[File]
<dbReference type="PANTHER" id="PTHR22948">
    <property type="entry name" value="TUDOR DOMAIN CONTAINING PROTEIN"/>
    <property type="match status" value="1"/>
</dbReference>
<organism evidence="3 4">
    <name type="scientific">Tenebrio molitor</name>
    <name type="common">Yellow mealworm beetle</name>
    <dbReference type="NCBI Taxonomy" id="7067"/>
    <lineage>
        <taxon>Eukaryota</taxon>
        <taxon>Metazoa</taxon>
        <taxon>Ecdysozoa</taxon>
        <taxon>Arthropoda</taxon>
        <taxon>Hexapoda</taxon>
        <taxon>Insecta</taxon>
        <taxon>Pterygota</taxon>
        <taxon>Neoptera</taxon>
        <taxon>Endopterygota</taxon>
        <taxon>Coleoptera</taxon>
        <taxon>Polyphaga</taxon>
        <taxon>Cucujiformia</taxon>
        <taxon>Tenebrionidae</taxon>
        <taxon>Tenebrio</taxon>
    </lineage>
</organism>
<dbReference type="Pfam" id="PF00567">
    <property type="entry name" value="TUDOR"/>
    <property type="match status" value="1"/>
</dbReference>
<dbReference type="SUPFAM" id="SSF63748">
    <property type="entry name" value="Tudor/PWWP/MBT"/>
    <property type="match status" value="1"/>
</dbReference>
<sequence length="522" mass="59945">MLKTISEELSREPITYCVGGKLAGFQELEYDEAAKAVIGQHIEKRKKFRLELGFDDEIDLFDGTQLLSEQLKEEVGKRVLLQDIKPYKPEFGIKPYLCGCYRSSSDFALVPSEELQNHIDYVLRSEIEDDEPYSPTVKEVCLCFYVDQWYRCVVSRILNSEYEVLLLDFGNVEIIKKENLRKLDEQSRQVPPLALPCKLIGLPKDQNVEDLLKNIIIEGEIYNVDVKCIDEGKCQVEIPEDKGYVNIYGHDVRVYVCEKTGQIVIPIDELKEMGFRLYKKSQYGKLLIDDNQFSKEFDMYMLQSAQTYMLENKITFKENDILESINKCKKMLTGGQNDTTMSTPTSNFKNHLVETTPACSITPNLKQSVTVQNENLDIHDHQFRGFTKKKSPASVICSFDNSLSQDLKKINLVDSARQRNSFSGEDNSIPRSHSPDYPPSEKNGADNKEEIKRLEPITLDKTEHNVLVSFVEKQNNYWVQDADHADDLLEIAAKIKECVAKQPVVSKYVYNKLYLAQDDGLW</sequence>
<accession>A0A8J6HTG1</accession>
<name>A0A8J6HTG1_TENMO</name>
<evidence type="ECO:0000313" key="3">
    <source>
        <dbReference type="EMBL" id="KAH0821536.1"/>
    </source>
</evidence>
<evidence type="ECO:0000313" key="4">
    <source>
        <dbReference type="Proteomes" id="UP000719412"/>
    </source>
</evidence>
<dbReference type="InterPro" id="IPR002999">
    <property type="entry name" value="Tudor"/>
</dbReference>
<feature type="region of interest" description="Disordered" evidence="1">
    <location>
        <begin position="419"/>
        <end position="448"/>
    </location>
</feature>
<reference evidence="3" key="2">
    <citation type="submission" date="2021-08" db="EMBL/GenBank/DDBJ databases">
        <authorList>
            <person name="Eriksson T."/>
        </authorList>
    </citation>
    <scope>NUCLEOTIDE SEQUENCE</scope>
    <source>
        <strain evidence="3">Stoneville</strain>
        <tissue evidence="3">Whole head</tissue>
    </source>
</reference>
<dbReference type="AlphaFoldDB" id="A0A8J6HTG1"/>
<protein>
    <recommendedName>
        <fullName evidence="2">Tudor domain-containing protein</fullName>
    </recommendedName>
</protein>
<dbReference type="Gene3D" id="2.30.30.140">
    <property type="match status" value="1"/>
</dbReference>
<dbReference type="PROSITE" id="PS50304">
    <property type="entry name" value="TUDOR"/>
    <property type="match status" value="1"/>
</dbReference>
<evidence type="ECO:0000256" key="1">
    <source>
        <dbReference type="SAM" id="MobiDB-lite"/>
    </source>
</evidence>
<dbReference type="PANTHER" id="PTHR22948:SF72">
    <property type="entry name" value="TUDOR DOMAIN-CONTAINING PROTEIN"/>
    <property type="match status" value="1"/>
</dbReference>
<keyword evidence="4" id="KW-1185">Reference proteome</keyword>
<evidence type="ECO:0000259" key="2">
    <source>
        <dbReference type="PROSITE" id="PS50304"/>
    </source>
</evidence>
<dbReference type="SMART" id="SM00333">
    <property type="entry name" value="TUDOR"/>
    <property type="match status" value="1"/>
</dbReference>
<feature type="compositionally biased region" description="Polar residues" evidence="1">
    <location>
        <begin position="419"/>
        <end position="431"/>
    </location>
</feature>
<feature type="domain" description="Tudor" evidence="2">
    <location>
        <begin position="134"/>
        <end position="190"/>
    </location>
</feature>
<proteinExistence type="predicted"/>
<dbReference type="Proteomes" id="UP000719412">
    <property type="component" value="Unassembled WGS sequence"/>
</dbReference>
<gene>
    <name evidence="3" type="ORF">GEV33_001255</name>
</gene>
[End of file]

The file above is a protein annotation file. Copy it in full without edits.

<dbReference type="PANTHER" id="PTHR22948">
    <property type="entry name" value="TUDOR DOMAIN CONTAINING PROTEIN"/>
    <property type="match status" value="1"/>
</dbReference>
<organism evidence="3 4">
    <name type="scientific">Tenebrio molitor</name>
    <name type="common">Yellow mealworm beetle</name>
    <dbReference type="NCBI Taxonomy" id="7067"/>
    <lineage>
        <taxon>Eukaryota</taxon>
        <taxon>Metazoa</taxon>
        <taxon>Ecdysozoa</taxon>
        <taxon>Arthropoda</taxon>
        <taxon>Hexapoda</taxon>
        <taxon>Insecta</taxon>
        <taxon>Pterygota</taxon>
        <taxon>Neoptera</taxon>
        <taxon>Endopterygota</taxon>
        <taxon>Coleoptera</taxon>
        <taxon>Polyphaga</taxon>
        <taxon>Cucujiformia</taxon>
        <taxon>Tenebrionidae</taxon>
        <taxon>Tenebrio</taxon>
    </lineage>
</organism>
<dbReference type="Pfam" id="PF00567">
    <property type="entry name" value="TUDOR"/>
    <property type="match status" value="1"/>
</dbReference>
<dbReference type="SUPFAM" id="SSF63748">
    <property type="entry name" value="Tudor/PWWP/MBT"/>
    <property type="match status" value="1"/>
</dbReference>
<sequence length="522" mass="59945">MLKTISEELSREPITYCVGGKLAGFQELEYDEAAKAVIGQHIEKRKKFRLELGFDDEIDLFDGTQLLSEQLKEEVGKRVLLQDIKPYKPEFGIKPYLCGCYRSSSDFALVPSEELQNHIDYVLRSEIEDDEPYSPTVKEVCLCFYVDQWYRCVVSRILNSEYEVLLLDFGNVEIIKKENLRKLDEQSRQVPPLALPCKLIGLPKDQNVEDLLKNIIIEGEIYNVDVKCIDEGKCQVEIPEDKGYVNIYGHDVRVYVCEKTGQIVIPIDELKEMGFRLYKKSQYGKLLIDDNQFSKEFDMYMLQSAQTYMLENKITFKENDILESINKCKKMLTGGQNDTTMSTPTSNFKNHLVETTPACSITPNLKQSVTVQNENLDIHDHQFRGFTKKKSPASVICSFDNSLSQDLKKINLVDSARQRNSFSGEDNSIPRSHSPDYPPSEKNGADNKEEIKRLEPITLDKTEHNVLVSFVEKQNNYWVQDADHADDLLEIAAKIKECVAKQPVVSKYVYNKLYLAQDDGLW</sequence>
<accession>A0A8J6HTG1</accession>
<name>A0A8J6HTG1_TENMO</name>
<evidence type="ECO:0000313" key="3">
    <source>
        <dbReference type="EMBL" id="KAH0821536.1"/>
    </source>
</evidence>
<evidence type="ECO:0000313" key="4">
    <source>
        <dbReference type="Proteomes" id="UP000719412"/>
    </source>
</evidence>
<dbReference type="InterPro" id="IPR002999">
    <property type="entry name" value="Tudor"/>
</dbReference>
<feature type="region of interest" description="Disordered" evidence="1">
    <location>
        <begin position="419"/>
        <end position="448"/>
    </location>
</feature>
<reference evidence="3" key="2">
    <citation type="submission" date="2021-08" db="EMBL/GenBank/DDBJ databases">
        <authorList>
            <person name="Eriksson T."/>
        </authorList>
    </citation>
    <scope>NUCLEOTIDE SEQUENCE</scope>
    <source>
        <strain evidence="3">Stoneville</strain>
        <tissue evidence="3">Whole head</tissue>
    </source>
</reference>
<dbReference type="AlphaFoldDB" id="A0A8J6HTG1"/>
<protein>
    <recommendedName>
        <fullName evidence="2">Tudor domain-containing protein</fullName>
    </recommendedName>
</protein>
<dbReference type="Gene3D" id="2.30.30.140">
    <property type="match status" value="1"/>
</dbReference>
<dbReference type="PROSITE" id="PS50304">
    <property type="entry name" value="TUDOR"/>
    <property type="match status" value="1"/>
</dbReference>
<evidence type="ECO:0000256" key="1">
    <source>
        <dbReference type="SAM" id="MobiDB-lite"/>
    </source>
</evidence>
<dbReference type="PANTHER" id="PTHR22948:SF72">
    <property type="entry name" value="TUDOR DOMAIN-CONTAINING PROTEIN"/>
    <property type="match status" value="1"/>
</dbReference>
<keyword evidence="4" id="KW-1185">Reference proteome</keyword>
<evidence type="ECO:0000259" key="2">
    <source>
        <dbReference type="PROSITE" id="PS50304"/>
    </source>
</evidence>
<dbReference type="SMART" id="SM00333">
    <property type="entry name" value="TUDOR"/>
    <property type="match status" value="1"/>
</dbReference>
<feature type="compositionally biased region" description="Polar residues" evidence="1">
    <location>
        <begin position="419"/>
        <end position="431"/>
    </location>
</feature>
<feature type="domain" description="Tudor" evidence="2">
    <location>
        <begin position="134"/>
        <end position="190"/>
    </location>
</feature>
<proteinExistence type="predicted"/>
<dbReference type="Proteomes" id="UP000719412">
    <property type="component" value="Unassembled WGS sequence"/>
</dbReference>
<gene>
    <name evidence="3" type="ORF">GEV33_001255</name>
</gene>